• High acceptability of voluntary counselling and HIV-testing but unacceptable loss to follow up in a prevention of mother-to-child HIV transmission programme in rural Malawi: scaling-up requires a different way of acting.

      Manzi, M; Zachariah, R; Teck, R; Buhendwa, L; Kazima, J; Bakali, E; Firmenich, P; Humblet, P; Médecins sans Frontières-Luxembourg, Thyolo district, Luxembourg, Malawi. m.manzi@belgacom.net (Wiley-Blackwell, 2005-12)
      SETTING: Thyolo District Hospital, rural Malawi. OBJECTIVES: In a prevention of mother-to-child HIV transmission (PMTCT) programme, to determine: the acceptability of offering 'opt-out' voluntary counselling and HIV-testing (VCT); the progressive loss to follow up of HIV-positive mothers during the antenatal period, at delivery and to the 6-month postnatal visit; and the proportion of missed deliveries in the district. DESIGN: Cohort study. METHODS: Review of routine antenatal, VCT and PMTCT registers. RESULTS: Of 3136 new antenatal mothers, 2996 [96%, 95% confidence interval (CI): 95-97] were pre-test counselled, 2965 (95%, CI: 94-96) underwent HIV-testing, all of whom were post-test counselled. Thirty-one (1%) mothers refused HIV-testing. A total of 646 (22%) individuals were HIV-positive, and were included in the PMTCT programme. Two hundred and eighty-eight (45%) mothers and 222 (34%) babies received nevirapine. The cumulative loss to follow up (n=646) was 358 (55%, CI: 51-59) by the 36-week antenatal visit, 440 (68%, CI: 64-71) by delivery, 450 (70%, CI: 66-73) by the first postnatal visit and 524 (81%, CI: 78-84) by the 6-month postnatal visit. This left just 122 (19%, CI: 16-22) of the initial cohort still in the programme. The great majority (87%) of deliveries occurred at peripheral sites where PMTCT was not available. CONCLUSIONS: In a rural district hospital setting, at least 9 out of every 10 mothers attending antenatal services accepted VCT, of whom approximately one-quarter were HIV-positive and included in the PMTCT programme. The progressive loss to follow up of more than three-quarters of this cohort by the 6-month postnatal visit demands a 'different way of acting' if PMTCT is to be scaled up in our setting.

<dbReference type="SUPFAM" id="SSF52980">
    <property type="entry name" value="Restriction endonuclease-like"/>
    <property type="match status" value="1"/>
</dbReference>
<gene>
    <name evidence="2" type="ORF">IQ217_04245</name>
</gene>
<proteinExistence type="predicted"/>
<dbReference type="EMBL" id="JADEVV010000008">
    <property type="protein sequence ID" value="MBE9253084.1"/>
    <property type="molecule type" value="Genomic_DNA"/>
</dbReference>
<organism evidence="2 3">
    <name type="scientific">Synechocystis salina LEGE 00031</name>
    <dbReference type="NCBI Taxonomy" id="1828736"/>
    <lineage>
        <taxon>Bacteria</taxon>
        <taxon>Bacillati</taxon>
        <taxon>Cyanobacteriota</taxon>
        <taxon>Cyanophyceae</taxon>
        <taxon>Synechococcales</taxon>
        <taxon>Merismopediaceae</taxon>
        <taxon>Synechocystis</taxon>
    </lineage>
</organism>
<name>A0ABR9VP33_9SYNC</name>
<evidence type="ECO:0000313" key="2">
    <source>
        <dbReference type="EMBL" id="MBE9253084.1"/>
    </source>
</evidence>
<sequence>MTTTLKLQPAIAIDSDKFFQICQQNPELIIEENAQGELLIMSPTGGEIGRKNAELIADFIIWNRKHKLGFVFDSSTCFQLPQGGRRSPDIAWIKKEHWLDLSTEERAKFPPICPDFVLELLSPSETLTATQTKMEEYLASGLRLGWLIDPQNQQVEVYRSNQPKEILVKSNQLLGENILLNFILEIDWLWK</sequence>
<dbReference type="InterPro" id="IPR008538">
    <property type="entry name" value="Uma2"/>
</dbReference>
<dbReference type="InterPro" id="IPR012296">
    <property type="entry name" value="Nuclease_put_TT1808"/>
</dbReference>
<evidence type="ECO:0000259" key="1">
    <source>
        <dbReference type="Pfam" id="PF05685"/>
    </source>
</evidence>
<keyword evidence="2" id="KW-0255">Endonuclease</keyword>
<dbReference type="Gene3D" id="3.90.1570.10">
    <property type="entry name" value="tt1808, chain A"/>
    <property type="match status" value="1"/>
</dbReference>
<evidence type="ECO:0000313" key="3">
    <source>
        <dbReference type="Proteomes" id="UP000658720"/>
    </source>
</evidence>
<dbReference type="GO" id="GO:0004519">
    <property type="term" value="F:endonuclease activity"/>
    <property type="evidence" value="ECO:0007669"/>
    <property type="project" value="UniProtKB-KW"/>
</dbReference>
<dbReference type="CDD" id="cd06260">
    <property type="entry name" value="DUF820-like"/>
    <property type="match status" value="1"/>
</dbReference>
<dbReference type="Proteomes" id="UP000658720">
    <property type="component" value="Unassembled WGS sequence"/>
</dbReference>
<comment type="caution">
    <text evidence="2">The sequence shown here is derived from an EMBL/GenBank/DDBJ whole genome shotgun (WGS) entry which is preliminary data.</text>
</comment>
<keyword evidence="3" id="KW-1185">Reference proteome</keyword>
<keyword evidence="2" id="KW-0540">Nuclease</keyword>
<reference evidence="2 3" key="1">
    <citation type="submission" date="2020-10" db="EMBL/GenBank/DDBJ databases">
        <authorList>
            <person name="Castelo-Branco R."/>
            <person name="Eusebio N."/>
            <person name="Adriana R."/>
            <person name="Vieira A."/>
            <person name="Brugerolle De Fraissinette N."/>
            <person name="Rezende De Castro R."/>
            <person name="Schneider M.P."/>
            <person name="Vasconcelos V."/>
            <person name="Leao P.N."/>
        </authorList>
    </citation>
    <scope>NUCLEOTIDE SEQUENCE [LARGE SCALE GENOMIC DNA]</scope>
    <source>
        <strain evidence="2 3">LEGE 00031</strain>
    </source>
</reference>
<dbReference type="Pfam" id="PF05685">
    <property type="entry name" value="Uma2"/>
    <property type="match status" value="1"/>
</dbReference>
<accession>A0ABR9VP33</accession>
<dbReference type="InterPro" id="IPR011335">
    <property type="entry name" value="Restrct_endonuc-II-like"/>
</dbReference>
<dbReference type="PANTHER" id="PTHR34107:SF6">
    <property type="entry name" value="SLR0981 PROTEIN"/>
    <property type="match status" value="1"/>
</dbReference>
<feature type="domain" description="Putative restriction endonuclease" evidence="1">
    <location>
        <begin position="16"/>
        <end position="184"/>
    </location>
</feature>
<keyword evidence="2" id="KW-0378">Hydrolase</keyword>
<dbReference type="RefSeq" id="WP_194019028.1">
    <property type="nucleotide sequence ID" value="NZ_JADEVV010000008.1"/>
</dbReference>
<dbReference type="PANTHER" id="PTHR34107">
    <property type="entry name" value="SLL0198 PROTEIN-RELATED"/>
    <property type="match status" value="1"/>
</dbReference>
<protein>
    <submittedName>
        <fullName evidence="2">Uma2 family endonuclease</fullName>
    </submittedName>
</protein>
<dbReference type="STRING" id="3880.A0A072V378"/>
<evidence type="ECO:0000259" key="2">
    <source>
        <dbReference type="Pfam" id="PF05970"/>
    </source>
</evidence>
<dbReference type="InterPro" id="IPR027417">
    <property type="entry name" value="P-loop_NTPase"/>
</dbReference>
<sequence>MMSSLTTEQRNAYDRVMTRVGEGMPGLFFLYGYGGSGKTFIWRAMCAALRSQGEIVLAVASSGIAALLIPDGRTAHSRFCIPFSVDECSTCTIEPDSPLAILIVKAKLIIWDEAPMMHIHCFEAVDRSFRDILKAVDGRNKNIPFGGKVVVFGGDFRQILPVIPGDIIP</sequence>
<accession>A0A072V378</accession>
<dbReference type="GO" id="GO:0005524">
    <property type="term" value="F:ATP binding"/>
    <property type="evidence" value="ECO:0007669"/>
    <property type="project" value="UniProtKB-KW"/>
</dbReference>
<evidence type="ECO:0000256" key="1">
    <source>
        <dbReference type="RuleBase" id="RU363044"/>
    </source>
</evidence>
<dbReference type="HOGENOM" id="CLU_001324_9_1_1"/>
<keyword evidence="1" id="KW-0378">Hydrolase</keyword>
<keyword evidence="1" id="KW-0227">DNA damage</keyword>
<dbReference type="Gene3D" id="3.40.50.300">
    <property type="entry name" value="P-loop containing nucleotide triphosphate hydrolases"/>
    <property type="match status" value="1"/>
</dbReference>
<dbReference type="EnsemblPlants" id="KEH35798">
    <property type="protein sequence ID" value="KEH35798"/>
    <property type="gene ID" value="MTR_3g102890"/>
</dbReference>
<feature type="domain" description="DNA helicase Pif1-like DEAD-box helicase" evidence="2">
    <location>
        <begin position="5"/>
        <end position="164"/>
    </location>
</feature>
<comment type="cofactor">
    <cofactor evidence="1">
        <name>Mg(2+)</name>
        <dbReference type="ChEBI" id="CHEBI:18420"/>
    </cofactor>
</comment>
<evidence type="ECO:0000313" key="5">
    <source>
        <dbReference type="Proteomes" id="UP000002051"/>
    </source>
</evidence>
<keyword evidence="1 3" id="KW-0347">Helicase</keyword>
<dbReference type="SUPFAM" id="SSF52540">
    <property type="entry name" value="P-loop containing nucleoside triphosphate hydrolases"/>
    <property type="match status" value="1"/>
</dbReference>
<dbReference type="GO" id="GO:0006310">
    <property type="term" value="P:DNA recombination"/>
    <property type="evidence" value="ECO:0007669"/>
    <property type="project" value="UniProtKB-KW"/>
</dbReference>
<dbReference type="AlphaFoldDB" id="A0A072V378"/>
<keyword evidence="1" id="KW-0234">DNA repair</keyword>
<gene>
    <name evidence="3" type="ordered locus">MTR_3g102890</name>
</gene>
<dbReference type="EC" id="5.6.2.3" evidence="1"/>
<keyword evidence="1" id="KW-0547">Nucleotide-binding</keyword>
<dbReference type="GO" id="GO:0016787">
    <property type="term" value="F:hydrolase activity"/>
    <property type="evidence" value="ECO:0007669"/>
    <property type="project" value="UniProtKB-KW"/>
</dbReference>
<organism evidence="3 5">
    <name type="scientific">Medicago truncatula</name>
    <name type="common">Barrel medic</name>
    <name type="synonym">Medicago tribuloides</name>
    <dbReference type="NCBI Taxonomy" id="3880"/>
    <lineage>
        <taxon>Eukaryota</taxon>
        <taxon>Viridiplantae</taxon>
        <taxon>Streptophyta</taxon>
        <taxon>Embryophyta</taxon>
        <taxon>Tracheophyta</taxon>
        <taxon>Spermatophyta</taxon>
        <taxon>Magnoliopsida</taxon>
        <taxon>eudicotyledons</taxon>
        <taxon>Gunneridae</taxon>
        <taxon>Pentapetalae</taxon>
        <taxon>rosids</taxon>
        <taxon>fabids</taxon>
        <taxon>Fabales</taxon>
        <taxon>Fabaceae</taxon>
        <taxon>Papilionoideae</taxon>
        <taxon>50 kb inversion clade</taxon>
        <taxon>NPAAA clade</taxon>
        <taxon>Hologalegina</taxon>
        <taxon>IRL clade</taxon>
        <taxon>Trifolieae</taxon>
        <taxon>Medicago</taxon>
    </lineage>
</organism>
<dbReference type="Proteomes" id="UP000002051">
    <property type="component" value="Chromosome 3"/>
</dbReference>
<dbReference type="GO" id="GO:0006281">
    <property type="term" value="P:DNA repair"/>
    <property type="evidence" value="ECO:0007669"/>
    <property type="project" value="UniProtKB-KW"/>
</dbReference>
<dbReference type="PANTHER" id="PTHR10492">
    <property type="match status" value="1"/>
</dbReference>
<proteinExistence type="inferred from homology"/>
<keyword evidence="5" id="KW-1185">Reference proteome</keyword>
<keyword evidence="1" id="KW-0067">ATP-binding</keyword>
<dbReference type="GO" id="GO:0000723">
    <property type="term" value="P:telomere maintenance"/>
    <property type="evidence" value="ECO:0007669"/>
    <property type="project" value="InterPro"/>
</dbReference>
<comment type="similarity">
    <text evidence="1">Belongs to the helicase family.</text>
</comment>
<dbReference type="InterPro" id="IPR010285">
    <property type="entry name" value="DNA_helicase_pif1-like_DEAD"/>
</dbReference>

• Motives, sexual behaviour, and risk factors associated with HIV in individuals seeking voluntary counselling and testing in a rural district of Malawi.

      Zachariah, R; Spielmann M P; Harries, A D; Buhendwa, L; Chingi, C; Medecins sans Frontieres, Thyolo, Malawi. zachariah@internet.lu (2003-04)
      A study was conducted among individuals seeking voluntary HIV counselling and testing (VCT) in order to (a) describe their motives and source(s) of information, (b) describe their sexual behaviour; and (c) identify risk factors associated with HIV infection. Of 723 individuals who sought VCT, the most common reason (50%) was recent knowledge of HIV/AIDS and a desire to know their HIV status. The majority (77%) underwent VCT after being encouraged by others who knew their status. Ninety five per cent reported sexual encounters, with 337 (49%) engaging in unprotected sex. HIV prevalence was 31% and an HIV-positive status was associated with being female, being over 25 years of age and/or being a farmer. There is a demand for VCT, and the service provides an opportunity for intensive education about HIV/AIDS prevention on a one-to-one basis. It could also be an entry point to prevention and care for those who are infected.